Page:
I was having one of those incredible days, the kind where I was taken somewhere that was geographically close to home and yet in every other way, miles from ordinary. It felt like such a jarring violation of context that I found myself staring at everyday objects, seeing their absurdity for the first time. A friend had invited me over to his mother’s apartment for roast beef and at the moment my fascination peaked I was starring at a bowl containing eight carrots, although I was having trouble reconciling the word carrot at that particular moment. They were those little gentrified ones that look like they have been turned on a lathe, or left over night in a rock polisher. What is the deal with those little carrot stubs? How are they made? And more importantly, why had it taken me twenty nine years to ask such a fundamental question?
Surely the answer to that last question rested, at least partially, in the venue that night. My friend’s mother was an interesting lady, very nice, let’s get that out of the way right at the get go. She was a very warm, sweet woman who clearly loves her son to the ends of the earth. She also possessed a peculiar way of looking at me; she had a wide eyed stare where one eye seemed to grow gradually bigger then the other. Along with her disarming gaze, her voice would change volume while she spoke, actually when I think about it now, it was more like someone had bumped the dial in between songs. She would be talking and her candor would lead to a break in the conversation. Then when she started back up again it was as if the person she was trying to reach had moved into a different room. Her place was very orderly and cluttered if those two words can be used in the same sentence. Family portraits covered the walls and when wall space had come to and end she started to stand them on the end tables so that one might leaf through them like a vinyl collection. Soft pastels ruled the walls behind the framed photos and all accompanying decorations were in corresponding shades of Easter mauves and dusty pinks. On her coffee table were fanned a stack of the two religious magazines that are popular among Jehovah’s Witnesses, The Watchtower and Awake.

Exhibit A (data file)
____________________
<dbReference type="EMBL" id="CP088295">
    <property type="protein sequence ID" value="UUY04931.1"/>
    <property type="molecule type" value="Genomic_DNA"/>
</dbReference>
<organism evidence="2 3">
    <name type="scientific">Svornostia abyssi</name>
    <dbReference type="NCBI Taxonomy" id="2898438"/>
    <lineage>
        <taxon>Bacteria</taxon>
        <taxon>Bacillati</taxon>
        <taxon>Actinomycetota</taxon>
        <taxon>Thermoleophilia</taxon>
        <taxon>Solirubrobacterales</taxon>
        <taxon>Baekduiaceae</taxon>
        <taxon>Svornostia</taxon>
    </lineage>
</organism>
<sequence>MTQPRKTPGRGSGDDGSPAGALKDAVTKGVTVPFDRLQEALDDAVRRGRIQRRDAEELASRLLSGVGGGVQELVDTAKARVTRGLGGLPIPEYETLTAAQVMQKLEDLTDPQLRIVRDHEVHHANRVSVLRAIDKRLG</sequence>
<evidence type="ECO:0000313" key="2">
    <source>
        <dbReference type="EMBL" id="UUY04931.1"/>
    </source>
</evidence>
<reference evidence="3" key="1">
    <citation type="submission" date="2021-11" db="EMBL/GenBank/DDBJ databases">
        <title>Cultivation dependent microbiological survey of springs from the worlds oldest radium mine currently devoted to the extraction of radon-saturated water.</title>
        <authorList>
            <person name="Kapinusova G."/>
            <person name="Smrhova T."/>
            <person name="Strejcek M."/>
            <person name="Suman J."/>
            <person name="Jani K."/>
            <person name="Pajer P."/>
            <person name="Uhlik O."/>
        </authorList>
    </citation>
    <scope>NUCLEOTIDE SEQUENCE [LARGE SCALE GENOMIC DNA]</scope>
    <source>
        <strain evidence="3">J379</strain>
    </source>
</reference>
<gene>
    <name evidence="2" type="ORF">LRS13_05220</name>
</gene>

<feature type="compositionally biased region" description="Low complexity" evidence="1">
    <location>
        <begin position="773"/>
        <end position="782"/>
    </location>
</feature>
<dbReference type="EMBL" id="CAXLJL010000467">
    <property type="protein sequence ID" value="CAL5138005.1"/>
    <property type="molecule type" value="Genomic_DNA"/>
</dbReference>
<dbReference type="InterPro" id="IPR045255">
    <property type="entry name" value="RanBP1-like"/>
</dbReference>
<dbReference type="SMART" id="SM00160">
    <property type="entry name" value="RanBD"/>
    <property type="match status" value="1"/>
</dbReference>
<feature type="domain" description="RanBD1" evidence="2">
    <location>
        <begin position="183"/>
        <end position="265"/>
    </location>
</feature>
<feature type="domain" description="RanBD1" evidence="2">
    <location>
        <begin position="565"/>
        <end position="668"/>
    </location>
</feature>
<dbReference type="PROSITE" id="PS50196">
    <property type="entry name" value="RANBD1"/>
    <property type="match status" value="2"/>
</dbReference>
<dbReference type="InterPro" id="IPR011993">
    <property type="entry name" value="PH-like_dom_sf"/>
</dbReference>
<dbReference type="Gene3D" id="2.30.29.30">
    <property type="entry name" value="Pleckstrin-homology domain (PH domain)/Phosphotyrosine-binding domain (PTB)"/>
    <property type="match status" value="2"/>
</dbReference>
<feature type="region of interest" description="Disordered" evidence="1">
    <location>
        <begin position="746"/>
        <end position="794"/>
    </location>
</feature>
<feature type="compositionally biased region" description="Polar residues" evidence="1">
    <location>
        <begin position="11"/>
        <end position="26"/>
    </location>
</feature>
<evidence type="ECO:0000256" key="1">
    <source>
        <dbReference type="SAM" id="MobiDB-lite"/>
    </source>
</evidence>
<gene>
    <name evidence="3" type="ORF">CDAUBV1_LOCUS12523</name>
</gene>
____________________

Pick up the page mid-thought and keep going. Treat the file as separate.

I sat there at this doily clad dinner table, a table unaccustomed to a second guest, helping myself to seconds and fending off threats of store bought desert. It was an evening to give thanks for the only method of self discovery I have ever known, the kind brought about by contextual beatings. In my life I have been loath to question things that I consider to be true about myself or the world at large and more often than not I have needed to be dunked into an environment so far from my own landscape as to be considered fanciful before I am willing to examine my mental topography. I will cling to what I hold to be true so tightly that enhanced interrogation is required before I will call into question the beliefs I have constructed to make sense of the world around me and my place in it. I remember that I considered myself not to be a judgmental person, who surrounded himself with equally open minded people, until the day came when I dated a girl who was prudent enough to point out that we were all lobbing criticism at anyone we thought to be closed minded. I took many useful things from that relationship and among them was the realization that I was walking around with a whole set of hippy ideals that no more reflected the way I was walking through the world than a funhouse mirror.
Discomfort is the only harbinger of change in my life. I will never look at those carrots in a new light unless I am slapped out of my delusion that my upbringing is normal. In much the same way, I am unlikely to be the figurehead for reform in my life unless I have exhausted all avenues of suffering and discomfort. I did not find myself in treatment four times in four years because I had a bunch of opportunities elsewhere.